Of course, he apologized and turned the music off inside, which helped, greatly. I went back to my room and finally went to sleep. When I woke up, I went to a party at a park with some people I knew from school. Why did I do this…go to this party when I was sick? I can’t really explain it now. Maybe I didn’t want to miss out, maybe I was too embarrassed to admit something was wrong with me, maybe I didn’t consider I could actually say “no” after I’d already committed to going out. What I do know is that it was the first of many situations where I pretended everything was okay, that I wasn’t in pain, and that I didn’t have a debilitating disease.

Fast-forward almost 20 years later, when I learned I have hemiplegic migraine─a rare form of migraine that presents with stroke-like systems. For me, this includes complete numbing of the right side of my body. I develop unbearable head pain (a level 10, if you know anything about measuring pain), again, mostly on the right side. I have extreme difficulty speaking, not just saying words, but also saying the correct words. For example, if I’m trying to say, “I need my prescription and water,” it may come out as, “med…water…in…can’t…” and that’s it. Thankfully, I have a caretaker, my husband, who is now completely aware of my migraine symptoms. We have a migraine protocol and plan, which is essentially to help me to bed, bring me my medication and water, and check on me every 30 minutes. If I’m still in the same condition after an hour and a half, it’s time to go to the ER.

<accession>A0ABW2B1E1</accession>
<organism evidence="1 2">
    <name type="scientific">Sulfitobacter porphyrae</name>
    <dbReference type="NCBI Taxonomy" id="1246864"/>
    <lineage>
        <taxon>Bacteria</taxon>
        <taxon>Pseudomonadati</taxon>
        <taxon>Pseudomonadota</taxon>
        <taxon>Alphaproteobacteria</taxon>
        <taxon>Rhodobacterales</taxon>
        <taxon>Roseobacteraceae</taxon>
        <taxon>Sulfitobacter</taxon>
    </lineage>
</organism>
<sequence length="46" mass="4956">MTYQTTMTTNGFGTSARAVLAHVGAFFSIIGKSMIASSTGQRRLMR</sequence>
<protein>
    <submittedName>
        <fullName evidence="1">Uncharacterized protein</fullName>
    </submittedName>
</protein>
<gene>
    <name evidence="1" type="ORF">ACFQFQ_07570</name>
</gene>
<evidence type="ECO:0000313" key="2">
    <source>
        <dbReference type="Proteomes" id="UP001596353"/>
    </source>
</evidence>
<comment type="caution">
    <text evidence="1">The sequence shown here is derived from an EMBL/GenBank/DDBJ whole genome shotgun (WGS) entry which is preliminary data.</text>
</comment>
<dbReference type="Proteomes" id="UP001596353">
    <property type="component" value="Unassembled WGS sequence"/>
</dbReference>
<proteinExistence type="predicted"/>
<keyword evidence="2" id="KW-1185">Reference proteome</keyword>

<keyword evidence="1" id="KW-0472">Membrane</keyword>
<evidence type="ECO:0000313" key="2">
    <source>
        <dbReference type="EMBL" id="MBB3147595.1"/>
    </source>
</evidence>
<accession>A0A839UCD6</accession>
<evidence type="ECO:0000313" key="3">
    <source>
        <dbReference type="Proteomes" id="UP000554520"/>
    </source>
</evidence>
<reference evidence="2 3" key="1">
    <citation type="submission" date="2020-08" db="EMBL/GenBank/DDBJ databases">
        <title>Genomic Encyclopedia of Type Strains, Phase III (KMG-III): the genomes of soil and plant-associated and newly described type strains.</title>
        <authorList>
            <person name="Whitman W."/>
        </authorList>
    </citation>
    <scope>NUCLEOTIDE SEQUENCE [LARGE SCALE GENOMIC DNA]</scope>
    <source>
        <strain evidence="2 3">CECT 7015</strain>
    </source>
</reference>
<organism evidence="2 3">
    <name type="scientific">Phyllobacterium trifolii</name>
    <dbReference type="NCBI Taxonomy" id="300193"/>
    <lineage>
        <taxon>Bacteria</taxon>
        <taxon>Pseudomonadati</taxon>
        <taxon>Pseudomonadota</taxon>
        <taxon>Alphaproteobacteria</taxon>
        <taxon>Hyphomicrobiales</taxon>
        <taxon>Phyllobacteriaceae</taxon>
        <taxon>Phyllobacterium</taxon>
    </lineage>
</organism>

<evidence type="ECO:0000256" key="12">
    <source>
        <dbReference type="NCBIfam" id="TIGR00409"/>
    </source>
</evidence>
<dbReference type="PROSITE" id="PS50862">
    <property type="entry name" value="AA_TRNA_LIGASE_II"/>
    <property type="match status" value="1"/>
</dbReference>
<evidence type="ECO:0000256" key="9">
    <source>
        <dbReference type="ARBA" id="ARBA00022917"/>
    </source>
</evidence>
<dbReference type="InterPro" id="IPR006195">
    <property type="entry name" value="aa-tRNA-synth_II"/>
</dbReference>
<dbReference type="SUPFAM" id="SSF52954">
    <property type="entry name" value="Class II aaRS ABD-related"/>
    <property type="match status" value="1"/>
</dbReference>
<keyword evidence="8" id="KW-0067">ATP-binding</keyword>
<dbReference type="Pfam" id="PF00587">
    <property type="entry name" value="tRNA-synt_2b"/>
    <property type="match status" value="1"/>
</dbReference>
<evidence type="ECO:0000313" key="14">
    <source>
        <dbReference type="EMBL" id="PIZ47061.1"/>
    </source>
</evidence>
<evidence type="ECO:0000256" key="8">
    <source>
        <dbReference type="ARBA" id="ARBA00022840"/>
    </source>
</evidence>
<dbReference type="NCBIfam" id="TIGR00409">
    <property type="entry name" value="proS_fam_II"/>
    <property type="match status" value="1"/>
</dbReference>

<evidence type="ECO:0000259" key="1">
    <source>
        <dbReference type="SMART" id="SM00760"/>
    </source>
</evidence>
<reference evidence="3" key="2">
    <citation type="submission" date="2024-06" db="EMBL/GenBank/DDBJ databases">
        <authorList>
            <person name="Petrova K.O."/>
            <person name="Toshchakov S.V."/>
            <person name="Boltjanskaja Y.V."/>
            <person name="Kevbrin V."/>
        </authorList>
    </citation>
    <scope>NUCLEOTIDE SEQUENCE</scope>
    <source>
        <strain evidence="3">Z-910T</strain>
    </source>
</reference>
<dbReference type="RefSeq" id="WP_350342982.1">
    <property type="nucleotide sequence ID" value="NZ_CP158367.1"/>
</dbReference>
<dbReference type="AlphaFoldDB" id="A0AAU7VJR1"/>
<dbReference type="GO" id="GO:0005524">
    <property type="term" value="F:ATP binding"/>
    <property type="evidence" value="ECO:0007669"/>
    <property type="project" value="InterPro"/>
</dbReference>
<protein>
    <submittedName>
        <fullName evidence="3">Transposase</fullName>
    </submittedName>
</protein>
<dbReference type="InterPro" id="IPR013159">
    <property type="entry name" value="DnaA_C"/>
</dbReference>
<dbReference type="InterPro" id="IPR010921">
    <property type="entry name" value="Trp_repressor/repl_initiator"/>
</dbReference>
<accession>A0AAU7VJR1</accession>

I don’t remember talking to my doctor about hemiplegic migraine. I love my neurologist. He and his team are hands-down, the best headache specialists I’ve seen. (Note: I cannot stress how important it is to see a doctor who is specializes in the field you need care. If you have headaches, see a headache specialist. Not a neurologist that knows about headaches, but specializes in Parkinson’s disease, make sense?) I obviously knew I had hemiplegic migraine symptoms, I mean, I’ve been experiencing them for over half my life, and my doctor treats me for these symptoms; however, I didn’t know the medical term until I learned about it through a blog post. See how beneficial we bloggers are? (wink, wink). Knowing the full name and description of my rare disease brought me comfort and gave me confidence. I thought, “someone knows about what I’m going through and is sharing it with others that may have no clue.” It also encouraged me to continue to share my story, the best I can, in hopes to comfort others.

Then, I read The Migraine Brain by Carolyn Bernstein, M.D. I learned that during the writing of her book, which was copyrighted in 2008, less than .01% of the population had hemiplegic migraine. After some quick research, I realized this percentage is still accurate today. Studies suggest hemiplegic migraine occurs in roughly one in 10,000 people. NOT comforting. That number sent me into a downward spiral. I immediately ugly cried and wondered “why me?” I wondered this for a long time. Why am I in the .0001%?!? I mean, if I’m going to be in the top .0001% of anything, can it at least be of fee earners, professional athletes, or pop stars?

I was sharing my angst with some close friends, and one turned to me and said that often the people who experience rare diseases are those who also experience the greatest the triumph. I’m heeding that statement and believing it into reality. I’m going to continue to be confident in my migraine story. I’m LIVING with chronic migraine. It doesn’t dictate who I am. There are risks and rewards in life, and I believe me and my fellow migraineurs have a special opportunity to make a big impact in all our endeavors. This is my main purpose in sharing my migraine story─to make an impact on migraineurs and non-migraineurs alike. To show how living with chronic migraine is still living but maybe with a few modifications. I share more on this and other funny, emotional, and uplifting stories in my personal migraine journal. Subscribe get access to these heartfelt, authentic stories.

Facebook
Instagram
Pinterest
Pinterest